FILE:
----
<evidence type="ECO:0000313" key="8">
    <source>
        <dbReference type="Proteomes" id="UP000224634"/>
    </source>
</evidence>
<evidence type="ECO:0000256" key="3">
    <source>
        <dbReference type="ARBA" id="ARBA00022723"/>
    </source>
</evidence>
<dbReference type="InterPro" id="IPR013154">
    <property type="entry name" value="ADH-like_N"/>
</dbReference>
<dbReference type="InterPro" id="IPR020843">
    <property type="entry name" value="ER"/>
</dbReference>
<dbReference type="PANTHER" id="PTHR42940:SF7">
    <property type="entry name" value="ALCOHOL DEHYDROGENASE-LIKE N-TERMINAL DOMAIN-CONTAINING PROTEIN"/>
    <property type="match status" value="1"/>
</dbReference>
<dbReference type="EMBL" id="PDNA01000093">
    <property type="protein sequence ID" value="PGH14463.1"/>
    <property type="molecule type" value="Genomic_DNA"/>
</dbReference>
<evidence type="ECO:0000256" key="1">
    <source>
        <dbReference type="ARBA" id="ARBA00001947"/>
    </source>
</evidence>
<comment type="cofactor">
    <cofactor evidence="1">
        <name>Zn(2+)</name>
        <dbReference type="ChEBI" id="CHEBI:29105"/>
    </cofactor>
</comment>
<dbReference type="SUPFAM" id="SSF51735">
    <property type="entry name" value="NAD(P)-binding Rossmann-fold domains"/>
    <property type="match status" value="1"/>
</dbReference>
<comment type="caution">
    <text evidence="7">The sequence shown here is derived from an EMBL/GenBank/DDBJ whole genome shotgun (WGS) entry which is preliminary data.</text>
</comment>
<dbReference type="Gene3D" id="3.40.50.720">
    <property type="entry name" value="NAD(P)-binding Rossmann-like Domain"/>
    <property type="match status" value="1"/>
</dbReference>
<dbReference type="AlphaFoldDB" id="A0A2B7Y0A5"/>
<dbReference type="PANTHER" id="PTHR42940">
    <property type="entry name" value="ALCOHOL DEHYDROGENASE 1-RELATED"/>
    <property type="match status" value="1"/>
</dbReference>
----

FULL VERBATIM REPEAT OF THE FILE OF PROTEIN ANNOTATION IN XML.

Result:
<evidence type="ECO:0000313" key="8">
    <source>
        <dbReference type="Proteomes" id="UP000224634"/>
    </source>
</evidence>
<evidence type="ECO:0000256" key="3">
    <source>
        <dbReference type="ARBA" id="ARBA00022723"/>
    </source>
</evidence>
<dbReference type="InterPro" id="IPR013154">
    <property type="entry name" value="ADH-like_N"/>
</dbReference>
<dbReference type="InterPro" id="IPR020843">
    <property type="entry name" value="ER"/>
</dbReference>
<dbReference type="PANTHER" id="PTHR42940:SF7">
    <property type="entry name" value="ALCOHOL DEHYDROGENASE-LIKE N-TERMINAL DOMAIN-CONTAINING PROTEIN"/>
    <property type="match status" value="1"/>
</dbReference>
<dbReference type="EMBL" id="PDNA01000093">
    <property type="protein sequence ID" value="PGH14463.1"/>
    <property type="molecule type" value="Genomic_DNA"/>
</dbReference>
<evidence type="ECO:0000256" key="1">
    <source>
        <dbReference type="ARBA" id="ARBA00001947"/>
    </source>
</evidence>
<comment type="cofactor">
    <cofactor evidence="1">
        <name>Zn(2+)</name>
        <dbReference type="ChEBI" id="CHEBI:29105"/>
    </cofactor>
</comment>
<dbReference type="SUPFAM" id="SSF51735">
    <property type="entry name" value="NAD(P)-binding Rossmann-fold domains"/>
    <property type="match status" value="1"/>
</dbReference>
<comment type="caution">
    <text evidence="7">The sequence shown here is derived from an EMBL/GenBank/DDBJ whole genome shotgun (WGS) entry which is preliminary data.</text>
</comment>
<dbReference type="Gene3D" id="3.40.50.720">
    <property type="entry name" value="NAD(P)-binding Rossmann-like Domain"/>
    <property type="match status" value="1"/>
</dbReference>
<dbReference type="AlphaFoldDB" id="A0A2B7Y0A5"/>
<dbReference type="PANTHER" id="PTHR42940">
    <property type="entry name" value="ALCOHOL DEHYDROGENASE 1-RELATED"/>
    <property type="match status" value="1"/>
</dbReference>